What did you do to keep yourself occupied during the early stages of the COVID-19 lockdown? Learn to bake bread? Catch up on your reading? Well, I can tell you that Jacob Estes, writer/director of He’s Watching, decided to do something a little more stimulating (and possibly traumatic) with his family, they made a movie! This movie! Lockdown films have become something of their own genre in the last few years, so that alone isn’t notable. What’s cool about this is that Estes took the opportunity to get his whole family in on the fun by casting his kids, Iris and Lucas Estes, as the leads in their film about two siblings who begin to suspect that something sinister is following them. To make things even more awesome Estes and his wife, Gretchen Lieberum, take on the role of the aforementioned sinister presence. The result? An incredibly effective addition to the found footage genre. Man….it REALLY highlights the difference talent makes. I shoot videos with my kids all the time and the result is decidedly not what anyone would call “cinematic”. As a side note here, is there some secret setting people are using for these films that are shot on cell phones? I have legitimately never seen my phone produce anything that looks as good as these movies end up looking.
So with the backstory covered let’s dive into the film itself. He’s Watching follows to siblings, Irene and her little brother Lucas. The pair is left home alone after a pandemic which only affects adults sweeps across the country causing their parents to be quarantined elsewhere. Seems a little odd to leave these kids alone for an indeterminate amount of time, but I digress. As the two fill their days doing brother/sister stuff, playing pranks, exploring the now empty cities, etc. etc. they begin to notice that something isn’t Kosher and beginning to trend toward malicious leading to a second half that sits in stark contrast to the day in/day out of the first.
I mentioned earlier that I didn’t understand how these filmmakers who shoot on phones get such good quality, I just want to clarify. He’s Watching doesn’t look like a studio film, you can definitely tell that it was shot on cameras. Moreover you can definitely tell the skill Estes has as a filmmaker producing high quality shots though intelligent use of lighting and perspective. While there are some scenes that end up a little darker then it seems would have been intended the film as a whole looks great. In that same vein, it’s surprising just how effective Irene and Lucas are in the lead roles. Going in I expected the performances to be that of two kids who’s dad just asked them to make a movie to distract from boredom. That’s definitely not what we got, the film lives and dies on these two and their ability to hold the audiences attention and make you believe their apprehension and terror and hold your attention they do.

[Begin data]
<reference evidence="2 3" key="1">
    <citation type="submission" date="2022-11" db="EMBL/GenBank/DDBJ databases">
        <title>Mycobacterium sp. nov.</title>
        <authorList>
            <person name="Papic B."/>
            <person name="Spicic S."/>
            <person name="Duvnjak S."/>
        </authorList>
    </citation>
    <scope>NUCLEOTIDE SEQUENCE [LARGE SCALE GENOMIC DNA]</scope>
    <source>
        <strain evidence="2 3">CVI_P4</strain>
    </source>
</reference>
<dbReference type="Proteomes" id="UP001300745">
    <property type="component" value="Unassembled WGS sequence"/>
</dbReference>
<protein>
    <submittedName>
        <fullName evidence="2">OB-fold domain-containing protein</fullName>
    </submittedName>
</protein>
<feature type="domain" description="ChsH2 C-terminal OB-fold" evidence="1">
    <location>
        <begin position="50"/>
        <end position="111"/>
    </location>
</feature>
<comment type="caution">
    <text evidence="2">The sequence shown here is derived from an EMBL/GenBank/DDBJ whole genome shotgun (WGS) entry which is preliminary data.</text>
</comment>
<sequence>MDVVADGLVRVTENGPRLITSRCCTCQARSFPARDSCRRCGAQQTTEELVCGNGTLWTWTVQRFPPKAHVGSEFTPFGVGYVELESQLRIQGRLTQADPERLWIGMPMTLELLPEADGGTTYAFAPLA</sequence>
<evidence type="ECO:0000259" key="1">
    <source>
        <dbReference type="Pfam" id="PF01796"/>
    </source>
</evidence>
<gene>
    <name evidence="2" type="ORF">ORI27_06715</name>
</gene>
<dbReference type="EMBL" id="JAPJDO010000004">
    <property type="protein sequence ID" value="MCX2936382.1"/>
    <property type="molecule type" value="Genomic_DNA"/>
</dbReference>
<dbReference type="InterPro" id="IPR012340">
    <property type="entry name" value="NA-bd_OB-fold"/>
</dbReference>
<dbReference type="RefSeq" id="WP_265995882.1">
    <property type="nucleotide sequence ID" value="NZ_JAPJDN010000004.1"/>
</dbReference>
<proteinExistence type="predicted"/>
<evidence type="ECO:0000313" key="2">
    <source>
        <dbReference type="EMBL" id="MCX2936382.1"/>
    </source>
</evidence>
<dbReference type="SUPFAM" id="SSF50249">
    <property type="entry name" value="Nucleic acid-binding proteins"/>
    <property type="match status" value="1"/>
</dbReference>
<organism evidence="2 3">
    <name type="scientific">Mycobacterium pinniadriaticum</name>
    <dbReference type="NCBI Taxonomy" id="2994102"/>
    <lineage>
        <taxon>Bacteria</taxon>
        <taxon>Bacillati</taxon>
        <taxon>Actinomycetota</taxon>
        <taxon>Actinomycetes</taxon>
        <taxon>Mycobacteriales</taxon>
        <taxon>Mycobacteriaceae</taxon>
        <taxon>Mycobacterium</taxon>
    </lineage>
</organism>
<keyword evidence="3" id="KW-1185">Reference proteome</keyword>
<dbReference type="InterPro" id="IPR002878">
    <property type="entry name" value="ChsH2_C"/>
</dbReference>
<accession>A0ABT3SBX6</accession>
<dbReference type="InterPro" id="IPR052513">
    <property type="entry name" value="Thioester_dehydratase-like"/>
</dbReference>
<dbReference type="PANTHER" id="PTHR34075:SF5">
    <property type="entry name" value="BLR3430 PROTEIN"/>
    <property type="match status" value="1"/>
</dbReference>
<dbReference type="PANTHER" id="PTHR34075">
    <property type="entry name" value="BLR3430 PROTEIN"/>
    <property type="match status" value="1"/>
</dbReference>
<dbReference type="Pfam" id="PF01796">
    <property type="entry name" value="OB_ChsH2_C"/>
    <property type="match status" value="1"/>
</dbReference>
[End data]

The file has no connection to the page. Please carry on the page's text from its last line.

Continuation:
While a good chunk of the scares throughout He’s Watching could be pulled from the “Hollywood Guide To Horror Movie Scares”, there is a sizable percentage of the film that brings originality to its scare tactics. More importantly those “standard issue” jump scares (quick shots of a person in the mirror, doors slamming, etc) are done well and timed perfectly. There’s nothing wrong with going with a classic as long as you execute correctly and Estes obviously knows how to do just that.
While this film won’t end up in the upper echelon’s of found-footage horror I definitely think that He’s Watching is a worthy addition to genre. What sets this apart from the dime a dozen found footage releases we see every year is the motivation behind the thing. It’s clear that Estes put a story first, then decided to make the film. It’s a genre that’s rife with people seeing it as a gimmick for a quick cash grab, but when it’s used by a skilled filmmaker with honorable intentions it can deliver some of the most genuine scares you’ll see on film.
He’s Watching is available now on VOD
When happy-go-lucky siblings Iris and Lucas (playing fictionalized versions of themselves) are left alone while their parents recover from an illness, a series of playful pranks they play on each other escalate when they start receiving unsettling images and videos on their phones. With the incoming messages becoming increasingly nightmarish, Iris and Lucas realize something sinister has taken root in their home.